The first step anyone trying to quit fentanyl should take is enrolling in an opioid detox program. During this initial period, individuals begin weaning off or withdrawing entirely from fentanyl and other opioids. Because fentanyl is such a potent opioid, people withdrawing from it are likely to experience a variety of painful physical and psychological withdrawal symptoms. Medical professionals at a detox program can assist patients by prescribing methadone or buprenorphine, medications that have been proven to alleviate cravings and some of the more severe withdrawal effects. Even for users who quit “cold turkey,” having access to the medical supervision that detox centers provide is very important. Withdrawing without supervision can have disastrous health consequences and can lead to relapses that are unpredictably dangerous after a user has decreased their tolerance during a period of abstinence. Moreover, people benefit from the moral support, counseling, and the social support system that detox centers provide. A medical detox program, which can last from a few days to a few weeks, allows people to make a start on their journey to sobriety with access to all the resources they need.

Fentanyl addiction, like all substance use disorders, cannot be “cured,” no matter how long one remains physically abstinent. Substance use disorder is a type of chronic illness that can, however, be managed through consistent treatment. The nature of this treatment will inevitably change as individuals develop a stronger foundation in sobriety. After finishing a medical detox program, case workers generally advise enrolling in a residential treatment center or outpatient addiction program. There, individuals can begin doing the more important work that follows withdrawal: reflecting on the underlying issues behind their addictions, learning coping strategies, improving mental health, and developing new skills. Even after leaving formal treatment programs, most people continue to stay involved in support groups or 12-step programs where they can continue to work toward building a new life in sobriety.

Commonly Abused Substances

Signs of Fentanyl Abuse

People who suffer from fentanyl addiction are said by psychiatrists to suffer from opioid use disorder, an umbrella term that covers addiction to heroin as well any other synthetic opioid. Psychiatrists use a book called the Diagnostic and Statistical Manual of Mental Disorders, or DSM-5, to identify patients with opioid use disorders. According to the National Institute on Drug Abuse, in the United States approximately 8-12% of people who are prescribed opiates for chronic pain develop an opioid use disorder. Fentanyl, which is among the most potent opiates, has a much higher rate. The DSM-5, developed by the American Psychiatric Associated, lists eleven symptoms that someone who abuses fentanyl is likely to experience. If someone suffers from two or more of these symptoms, they meet conditions to be clinically diagnosed:

  • Opioids are often taken in larger amounts or over a longer period than was intended.
  • There is a persistent desire or unsuccessful efforts to cut down or control opioid use.
  • A great deal of time is spent in activities necessary to obtain the opioid, use the opioid, or recover from its effects.
  • Craving, or a strong desire or urge to use opioids.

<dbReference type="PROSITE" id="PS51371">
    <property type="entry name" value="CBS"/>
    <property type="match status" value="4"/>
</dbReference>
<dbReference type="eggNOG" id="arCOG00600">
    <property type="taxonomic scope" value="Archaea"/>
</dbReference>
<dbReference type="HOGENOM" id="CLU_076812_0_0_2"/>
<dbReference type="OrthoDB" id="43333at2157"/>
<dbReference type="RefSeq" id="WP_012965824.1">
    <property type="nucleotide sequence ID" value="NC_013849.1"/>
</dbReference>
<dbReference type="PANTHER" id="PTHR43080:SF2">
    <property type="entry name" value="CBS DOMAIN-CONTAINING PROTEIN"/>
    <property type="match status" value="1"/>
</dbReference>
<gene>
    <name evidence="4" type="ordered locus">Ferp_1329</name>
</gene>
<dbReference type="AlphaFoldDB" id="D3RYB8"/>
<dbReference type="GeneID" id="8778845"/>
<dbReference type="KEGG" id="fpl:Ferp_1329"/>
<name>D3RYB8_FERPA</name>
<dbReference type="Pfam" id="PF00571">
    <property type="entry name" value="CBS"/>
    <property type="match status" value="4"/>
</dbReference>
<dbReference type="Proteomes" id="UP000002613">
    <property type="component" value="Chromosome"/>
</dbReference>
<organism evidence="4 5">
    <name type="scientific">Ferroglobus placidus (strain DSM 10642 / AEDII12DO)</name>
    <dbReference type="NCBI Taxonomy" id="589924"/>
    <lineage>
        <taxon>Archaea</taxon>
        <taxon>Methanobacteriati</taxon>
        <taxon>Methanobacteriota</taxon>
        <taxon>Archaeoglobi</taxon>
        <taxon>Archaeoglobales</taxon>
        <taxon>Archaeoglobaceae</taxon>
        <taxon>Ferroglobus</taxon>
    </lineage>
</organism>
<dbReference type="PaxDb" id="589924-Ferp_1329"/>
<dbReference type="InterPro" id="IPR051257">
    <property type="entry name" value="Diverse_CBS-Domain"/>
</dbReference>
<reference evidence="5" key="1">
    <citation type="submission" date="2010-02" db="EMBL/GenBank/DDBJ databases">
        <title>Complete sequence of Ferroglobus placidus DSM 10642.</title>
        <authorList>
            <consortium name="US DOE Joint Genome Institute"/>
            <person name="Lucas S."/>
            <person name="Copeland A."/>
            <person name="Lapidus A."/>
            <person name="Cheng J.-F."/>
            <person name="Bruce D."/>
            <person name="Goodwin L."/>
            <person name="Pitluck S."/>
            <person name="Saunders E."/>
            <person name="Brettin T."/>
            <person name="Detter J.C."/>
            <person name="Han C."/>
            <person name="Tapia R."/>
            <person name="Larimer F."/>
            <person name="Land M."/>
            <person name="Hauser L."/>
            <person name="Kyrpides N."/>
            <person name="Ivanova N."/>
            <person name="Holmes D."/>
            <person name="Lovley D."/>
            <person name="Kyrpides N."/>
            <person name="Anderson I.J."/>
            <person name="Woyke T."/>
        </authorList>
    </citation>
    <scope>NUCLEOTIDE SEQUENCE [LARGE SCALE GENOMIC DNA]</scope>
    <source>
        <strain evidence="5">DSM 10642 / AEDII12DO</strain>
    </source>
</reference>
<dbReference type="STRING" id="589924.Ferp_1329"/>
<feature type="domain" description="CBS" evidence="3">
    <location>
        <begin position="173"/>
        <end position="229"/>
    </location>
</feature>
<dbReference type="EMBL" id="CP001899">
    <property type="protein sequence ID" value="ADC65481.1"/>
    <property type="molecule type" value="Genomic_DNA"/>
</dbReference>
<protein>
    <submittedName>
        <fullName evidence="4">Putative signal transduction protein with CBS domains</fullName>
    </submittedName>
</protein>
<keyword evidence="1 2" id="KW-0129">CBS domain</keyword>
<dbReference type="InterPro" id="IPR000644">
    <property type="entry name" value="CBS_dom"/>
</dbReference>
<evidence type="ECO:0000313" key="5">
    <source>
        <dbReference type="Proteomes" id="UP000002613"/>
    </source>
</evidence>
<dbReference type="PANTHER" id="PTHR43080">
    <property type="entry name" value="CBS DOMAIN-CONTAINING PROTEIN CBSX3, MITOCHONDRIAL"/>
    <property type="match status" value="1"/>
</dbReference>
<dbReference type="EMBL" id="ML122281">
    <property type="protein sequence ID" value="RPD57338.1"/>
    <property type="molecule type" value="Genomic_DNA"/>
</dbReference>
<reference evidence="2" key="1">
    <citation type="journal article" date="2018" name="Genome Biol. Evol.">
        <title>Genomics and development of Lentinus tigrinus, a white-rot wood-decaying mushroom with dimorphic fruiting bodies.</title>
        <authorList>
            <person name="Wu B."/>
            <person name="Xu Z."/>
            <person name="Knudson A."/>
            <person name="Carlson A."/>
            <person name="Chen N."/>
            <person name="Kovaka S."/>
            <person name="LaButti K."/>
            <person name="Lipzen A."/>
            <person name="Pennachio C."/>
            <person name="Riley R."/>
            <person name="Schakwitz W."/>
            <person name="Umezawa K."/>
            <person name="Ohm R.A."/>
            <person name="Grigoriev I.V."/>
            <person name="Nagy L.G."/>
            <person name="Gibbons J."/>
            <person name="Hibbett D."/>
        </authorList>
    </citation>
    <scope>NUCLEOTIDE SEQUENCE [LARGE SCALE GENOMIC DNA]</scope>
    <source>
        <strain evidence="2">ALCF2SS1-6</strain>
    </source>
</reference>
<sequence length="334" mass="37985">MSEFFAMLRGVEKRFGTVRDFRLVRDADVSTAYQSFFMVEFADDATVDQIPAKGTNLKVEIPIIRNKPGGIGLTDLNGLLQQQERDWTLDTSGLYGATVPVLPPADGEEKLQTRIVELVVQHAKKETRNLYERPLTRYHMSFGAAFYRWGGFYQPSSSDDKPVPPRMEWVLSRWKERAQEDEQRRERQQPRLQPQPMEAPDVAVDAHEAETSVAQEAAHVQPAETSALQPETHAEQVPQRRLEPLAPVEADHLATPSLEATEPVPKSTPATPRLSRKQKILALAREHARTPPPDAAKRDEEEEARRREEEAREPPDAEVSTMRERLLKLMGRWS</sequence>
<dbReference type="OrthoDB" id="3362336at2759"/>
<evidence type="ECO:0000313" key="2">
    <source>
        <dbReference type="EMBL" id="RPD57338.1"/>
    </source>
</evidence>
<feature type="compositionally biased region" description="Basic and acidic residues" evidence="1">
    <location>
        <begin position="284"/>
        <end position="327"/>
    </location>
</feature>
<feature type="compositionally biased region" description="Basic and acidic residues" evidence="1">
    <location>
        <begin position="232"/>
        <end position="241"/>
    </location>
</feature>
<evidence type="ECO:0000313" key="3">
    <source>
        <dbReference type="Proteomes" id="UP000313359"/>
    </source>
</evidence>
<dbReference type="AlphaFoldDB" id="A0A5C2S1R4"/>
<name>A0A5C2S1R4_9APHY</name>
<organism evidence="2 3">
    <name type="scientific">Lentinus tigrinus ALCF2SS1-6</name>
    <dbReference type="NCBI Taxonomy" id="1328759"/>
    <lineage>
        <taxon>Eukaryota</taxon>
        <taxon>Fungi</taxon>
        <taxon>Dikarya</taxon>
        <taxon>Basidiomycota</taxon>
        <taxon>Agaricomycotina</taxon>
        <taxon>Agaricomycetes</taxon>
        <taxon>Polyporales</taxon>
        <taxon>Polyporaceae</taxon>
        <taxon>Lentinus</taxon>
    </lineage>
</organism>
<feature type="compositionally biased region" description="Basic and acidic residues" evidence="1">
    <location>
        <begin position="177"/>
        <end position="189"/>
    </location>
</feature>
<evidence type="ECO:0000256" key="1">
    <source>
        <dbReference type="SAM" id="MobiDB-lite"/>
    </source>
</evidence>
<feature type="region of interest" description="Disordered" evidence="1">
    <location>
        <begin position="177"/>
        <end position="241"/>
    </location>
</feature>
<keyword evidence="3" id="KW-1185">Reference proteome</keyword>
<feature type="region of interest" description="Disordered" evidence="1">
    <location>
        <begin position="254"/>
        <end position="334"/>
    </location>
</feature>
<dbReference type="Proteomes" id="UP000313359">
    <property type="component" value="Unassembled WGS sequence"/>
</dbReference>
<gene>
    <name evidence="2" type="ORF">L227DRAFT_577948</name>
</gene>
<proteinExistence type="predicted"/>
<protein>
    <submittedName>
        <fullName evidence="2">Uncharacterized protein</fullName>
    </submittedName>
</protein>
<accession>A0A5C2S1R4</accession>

• Recurrent opioid use resulting in a failure to fulfill major role obligations at work, school, or home.
  • Continued opioid use despite having persistent or recurrent social or interpersonal problems caused or exacerbated by the effects of opioids.
  • Important social, occupational, or recreational activities are given up or reduced because of opioid use.
  • Recurrent opioid use in situations in which it is physically hazardous.
  • Continued opioid use despite knowledge of having a persistent or recurrent physical or psychological problem that is likely to have been caused or exacerbated by the substance.
  • Tolerance, as defined by either of the following:
    a. A need for markedly increased amounts of opioids to achieve intoxication or desired effect.
    b. A markedly diminished effect with continued use of the same amount of an opioid.
  • Withdrawal, as manifested by either of the following:
    a. The characteristic opioid withdrawal syndrome
    b. Opioids (or a closely related substance) are taken to relieve or avoid withdrawal symptoms.

It is important to understand that fentanyl addiction is a spectrum illness, with people experiencing adverse effects on physical and mental health at varying levels of severity. The DSM-5 recognizes three levels of addiction, mild (2-3 symptoms), moderate (4-5 symptoms), and severe (6 or more symptoms). At any level of addiction, it is important to begin addiction treatment as soon as possible, as addiction is a progressive illness that is likely to get worse over time. However, at the level of severe addiction, the risk of overdose is dramatically higher.

Risks of Fentanyl Addiction

People addicted to fentanyl or any other synthetic opioid are at increased risk of suffering from severe physical and mental health problems. Fentanyl abuse can also be life-threatening in the event of a fentanyl overdose. A fatal overdose becomes even more likely when fentanyl is used in conjunction with other street drugs. Mixing fentanyl is particularly dangerous, especially with stimulants, which tax the heart and respiratory system while synthetic opioids simultaneously slow down body functions. In the event of an overdose, it is crucial to call 911 after providing the individual with naloxone, a drug that can reverse the effects of a potentially fatal overdose.